Don Winget Receives Regents' Outstanding Teaching Award

Don Winget Receives Regents' Outstanding Teaching Award

The Board of Regents of The University of Texas System has chosen Dr. Don Winget from The University of Texas at Austin to receive a 2013 Regents’ Outstanding Teaching Award, its highest teaching honor. The award was presented August 21 in a ceremony at the Etter-Harbin Alumni Center on the UT Austin campus. 

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Mary Kay Hemenway Receives National Award for Outstanding Contributions to Public Understanding of Astronomy

Mary Kay Hemenway Receives ASP Klumpe-Roberts Award

San Francisco — The Astronomical Society of the Pacific (ASP) is bestowing its 2013 Klumpke-Roberts Award for outstanding contributions to the public understanding and appreciation of astronomy to Dr. Mary Kay Hemenway of The University of Texas at Austin. Past awardees include Carl Sagan and Isaac Asimov. The award will be presented at the society’s annual meeting in San Francisco on July 23. 

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Texas Astronomers Discover Pulsations in Crystalized, Dying Star

Texas Astronomers Discover Pulsations in Crystalized, Dying Star

AUSTIN — Astronomers from The University of Texas at Austin and colleagues have used the 2.1-meter Otto Struve Telescope at the university’s McDonald Observatory to discover pulsations from the crystalized remnant of a burnt-out star. The finding will allow astronomers to see below the star’s atmosphere and into its interior, much like earthquakes allow geologists to study compositions below Earth’s surface. The findings appear in the current issue of The Astrophysical Journal Letters.

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Science and Music Under the Stars Saturday in Marfa

Science and Music Under the Stars Saturday in Marfa

Event: McDonald Observatory astronomer Matthew Shetrone and Artistic Director Keith Knopp of Yellow Barn offer insight into the science and art behind popular and classical music in an afternoon presentation followed by a discussion. In the late evening, Yellow Barn percussionists perform Le Noir de l'Etoile, a work celebrating the discovery of pulsars.

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Paul Shapiro Elected to Chair the American Physical Society Division of Astrophysics

Shapiro Elected Chair of APS Astrophysics Division

Paul R. Shapiro, the Frank N. Edmonds, Jr., Regents Professor in Astronomy at The University of Texas at Austin, has been elected to a four-year term to the Chair line of the Division of Astrophysics of the American Physical Society.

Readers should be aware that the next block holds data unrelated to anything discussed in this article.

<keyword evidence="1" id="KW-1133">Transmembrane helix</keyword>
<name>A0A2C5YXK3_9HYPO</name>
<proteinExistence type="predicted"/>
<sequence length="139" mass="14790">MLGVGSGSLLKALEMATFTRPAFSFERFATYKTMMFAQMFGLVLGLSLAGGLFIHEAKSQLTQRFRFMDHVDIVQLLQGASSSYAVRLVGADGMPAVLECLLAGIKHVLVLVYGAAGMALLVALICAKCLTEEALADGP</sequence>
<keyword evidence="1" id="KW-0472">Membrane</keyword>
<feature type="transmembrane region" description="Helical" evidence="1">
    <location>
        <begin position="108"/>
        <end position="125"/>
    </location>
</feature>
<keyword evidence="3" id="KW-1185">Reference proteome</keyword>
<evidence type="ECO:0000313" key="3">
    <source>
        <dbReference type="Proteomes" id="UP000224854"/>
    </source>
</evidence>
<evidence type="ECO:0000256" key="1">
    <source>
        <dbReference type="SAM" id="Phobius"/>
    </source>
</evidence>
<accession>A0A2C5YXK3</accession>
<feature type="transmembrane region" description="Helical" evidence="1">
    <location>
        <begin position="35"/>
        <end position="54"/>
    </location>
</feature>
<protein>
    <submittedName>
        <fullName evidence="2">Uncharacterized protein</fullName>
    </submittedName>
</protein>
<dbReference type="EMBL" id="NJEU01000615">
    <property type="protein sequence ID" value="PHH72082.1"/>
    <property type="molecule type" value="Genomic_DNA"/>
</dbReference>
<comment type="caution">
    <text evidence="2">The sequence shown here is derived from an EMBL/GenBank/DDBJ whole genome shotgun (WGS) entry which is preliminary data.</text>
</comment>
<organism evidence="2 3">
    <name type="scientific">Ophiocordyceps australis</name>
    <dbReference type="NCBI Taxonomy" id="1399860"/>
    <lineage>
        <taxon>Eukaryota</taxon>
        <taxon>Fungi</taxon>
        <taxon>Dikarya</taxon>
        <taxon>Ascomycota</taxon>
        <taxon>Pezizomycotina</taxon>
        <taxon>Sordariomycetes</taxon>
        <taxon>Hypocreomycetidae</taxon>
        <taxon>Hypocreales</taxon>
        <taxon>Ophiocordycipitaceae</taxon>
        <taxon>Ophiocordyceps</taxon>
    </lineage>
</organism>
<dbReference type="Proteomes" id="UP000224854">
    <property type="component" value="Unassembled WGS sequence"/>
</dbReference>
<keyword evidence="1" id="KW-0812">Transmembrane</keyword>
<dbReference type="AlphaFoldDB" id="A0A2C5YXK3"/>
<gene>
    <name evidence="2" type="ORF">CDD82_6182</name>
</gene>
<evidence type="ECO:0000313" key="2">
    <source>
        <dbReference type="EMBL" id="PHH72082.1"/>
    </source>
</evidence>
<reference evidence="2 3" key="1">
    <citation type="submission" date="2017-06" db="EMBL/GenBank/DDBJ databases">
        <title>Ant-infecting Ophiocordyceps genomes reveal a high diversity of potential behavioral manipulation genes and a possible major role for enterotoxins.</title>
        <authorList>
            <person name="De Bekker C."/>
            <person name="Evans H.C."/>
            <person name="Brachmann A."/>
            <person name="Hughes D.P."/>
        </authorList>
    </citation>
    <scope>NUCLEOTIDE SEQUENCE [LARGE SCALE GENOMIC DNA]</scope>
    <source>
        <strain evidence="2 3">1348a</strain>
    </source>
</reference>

The American Physical Society (APS) is the principal professional society in physics in North America. Its Division of Astrophysics represents more than 2,400 scientists working in many fields of astrophysics and cosmology.

Texas House, Senate Honor McDonald Observatory for 75 Years of Excellence

Texas Lege Honors Observatory's 75th Anniversary

AUSTIN — Today, the Texas House of Representatives and Senate will honor The University of Texas at Austin’s McDonald Observatory for 75 years of discovery. The observatory’s 75th anniversary is coming up in May 2014.

 A proclamation sponsored by State Representative Poncho Nevárez (District 74, which includes Jeff Davis and surrounding counties in west Texas) will be read in the House Chamber at approximately 10 a.m.

 At approximately 11 a.m., a resolution sponsored by State Senator José Rodríguez of El Paso will be read in the Senate Chamber.

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Sally Dodson-Robinson Wins Annie Jump Cannon Award

Sally Dodson-Robinson Wins Annie Jump Cannon Award

LONG BEACH, Calif. — The American Astronomical Society has awarded Sally Dodson-Robinson, assistant professor of astronomy at The University of Texas at Austin, its Annie Jump Cannon Award for outstanding research and promise for future research by a woman. The prize was awarded at the society's 221st semiannual meeting in Long Beach, California.

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Exocomets May be as Common as Exoplanets

Exocomets May be as Common as Exoplanets

News release courtesy UC Berkeley

Comets trailing wispy tails across the night sky are a beautiful byproduct of our solar system’s formation, icy leftovers from 4.6 billion years ago when the planets coalesced from rocky rubble.

The discovery by astronomers at the University of California, Berkeley, and Clarion University in Pennsylvania of six likely comets around distant stars suggests that comets — dubbed “exocomets” — are just as common in other stellar systems with planets. 

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